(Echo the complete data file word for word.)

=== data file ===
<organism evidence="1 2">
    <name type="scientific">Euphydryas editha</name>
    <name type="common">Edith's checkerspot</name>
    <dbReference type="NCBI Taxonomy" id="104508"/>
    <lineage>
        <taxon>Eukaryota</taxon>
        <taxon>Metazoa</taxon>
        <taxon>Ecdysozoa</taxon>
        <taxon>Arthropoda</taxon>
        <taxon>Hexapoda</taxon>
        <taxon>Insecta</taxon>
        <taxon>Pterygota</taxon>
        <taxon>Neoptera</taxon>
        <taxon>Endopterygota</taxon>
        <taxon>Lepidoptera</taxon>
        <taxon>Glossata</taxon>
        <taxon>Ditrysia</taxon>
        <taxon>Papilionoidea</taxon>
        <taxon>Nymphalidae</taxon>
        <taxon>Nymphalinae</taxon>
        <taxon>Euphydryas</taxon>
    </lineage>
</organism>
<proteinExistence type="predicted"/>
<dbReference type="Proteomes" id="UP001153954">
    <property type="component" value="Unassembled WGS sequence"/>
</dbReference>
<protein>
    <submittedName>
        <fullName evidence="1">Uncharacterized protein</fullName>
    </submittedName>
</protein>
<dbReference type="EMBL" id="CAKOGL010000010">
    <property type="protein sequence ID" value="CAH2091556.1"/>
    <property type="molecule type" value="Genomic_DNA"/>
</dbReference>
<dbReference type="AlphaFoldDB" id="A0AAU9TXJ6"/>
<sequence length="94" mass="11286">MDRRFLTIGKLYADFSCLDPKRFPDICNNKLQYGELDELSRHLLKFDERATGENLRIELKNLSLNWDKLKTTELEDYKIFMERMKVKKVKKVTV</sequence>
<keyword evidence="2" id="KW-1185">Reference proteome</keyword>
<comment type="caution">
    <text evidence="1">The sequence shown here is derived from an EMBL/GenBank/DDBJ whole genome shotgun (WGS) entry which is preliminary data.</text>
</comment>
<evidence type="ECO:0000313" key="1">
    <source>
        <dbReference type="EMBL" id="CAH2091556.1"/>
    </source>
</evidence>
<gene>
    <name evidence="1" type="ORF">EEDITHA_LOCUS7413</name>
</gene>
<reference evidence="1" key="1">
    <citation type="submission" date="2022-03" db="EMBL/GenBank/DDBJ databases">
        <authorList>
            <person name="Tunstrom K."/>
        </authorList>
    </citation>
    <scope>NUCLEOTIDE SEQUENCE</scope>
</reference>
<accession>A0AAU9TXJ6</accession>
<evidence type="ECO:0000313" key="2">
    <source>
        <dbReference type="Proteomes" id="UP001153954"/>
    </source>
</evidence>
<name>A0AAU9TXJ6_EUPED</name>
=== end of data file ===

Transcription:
<organism evidence="1 2">
    <name type="scientific">Euphydryas editha</name>
    <name type="common">Edith's checkerspot</name>
    <dbReference type="NCBI Taxonomy" id="104508"/>
    <lineage>
        <taxon>Eukaryota</taxon>
        <taxon>Metazoa</taxon>
        <taxon>Ecdysozoa</taxon>
        <taxon>Arthropoda</taxon>
        <taxon>Hexapoda</taxon>
        <taxon>Insecta</taxon>
        <taxon>Pterygota</taxon>
        <taxon>Neoptera</taxon>
        <taxon>Endopterygota</taxon>
        <taxon>Lepidoptera</taxon>
        <taxon>Glossata</taxon>
        <taxon>Ditrysia</taxon>
        <taxon>Papilionoidea</taxon>
        <taxon>Nymphalidae</taxon>
        <taxon>Nymphalinae</taxon>
        <taxon>Euphydryas</taxon>
    </lineage>
</organism>
<proteinExistence type="predicted"/>
<dbReference type="Proteomes" id="UP001153954">
    <property type="component" value="Unassembled WGS sequence"/>
</dbReference>
<protein>
    <submittedName>
        <fullName evidence="1">Uncharacterized protein</fullName>
    </submittedName>
</protein>
<dbReference type="EMBL" id="CAKOGL010000010">
    <property type="protein sequence ID" value="CAH2091556.1"/>
    <property type="molecule type" value="Genomic_DNA"/>
</dbReference>
<dbReference type="AlphaFoldDB" id="A0AAU9TXJ6"/>
<sequence length="94" mass="11286">MDRRFLTIGKLYADFSCLDPKRFPDICNNKLQYGELDELSRHLLKFDERATGENLRIELKNLSLNWDKLKTTELEDYKIFMERMKVKKVKKVTV</sequence>
<keyword evidence="2" id="KW-1185">Reference proteome</keyword>
<comment type="caution">
    <text evidence="1">The sequence shown here is derived from an EMBL/GenBank/DDBJ whole genome shotgun (WGS) entry which is preliminary data.</text>
</comment>
<evidence type="ECO:0000313" key="1">
    <source>
        <dbReference type="EMBL" id="CAH2091556.1"/>
    </source>
</evidence>
<gene>
    <name evidence="1" type="ORF">EEDITHA_LOCUS7413</name>
</gene>
<reference evidence="1" key="1">
    <citation type="submission" date="2022-03" db="EMBL/GenBank/DDBJ databases">
        <authorList>
            <person name="Tunstrom K."/>
        </authorList>
    </citation>
    <scope>NUCLEOTIDE SEQUENCE</scope>
</reference>
<accession>A0AAU9TXJ6</accession>
<evidence type="ECO:0000313" key="2">
    <source>
        <dbReference type="Proteomes" id="UP001153954"/>
    </source>
</evidence>
<name>A0AAU9TXJ6_EUPED</name>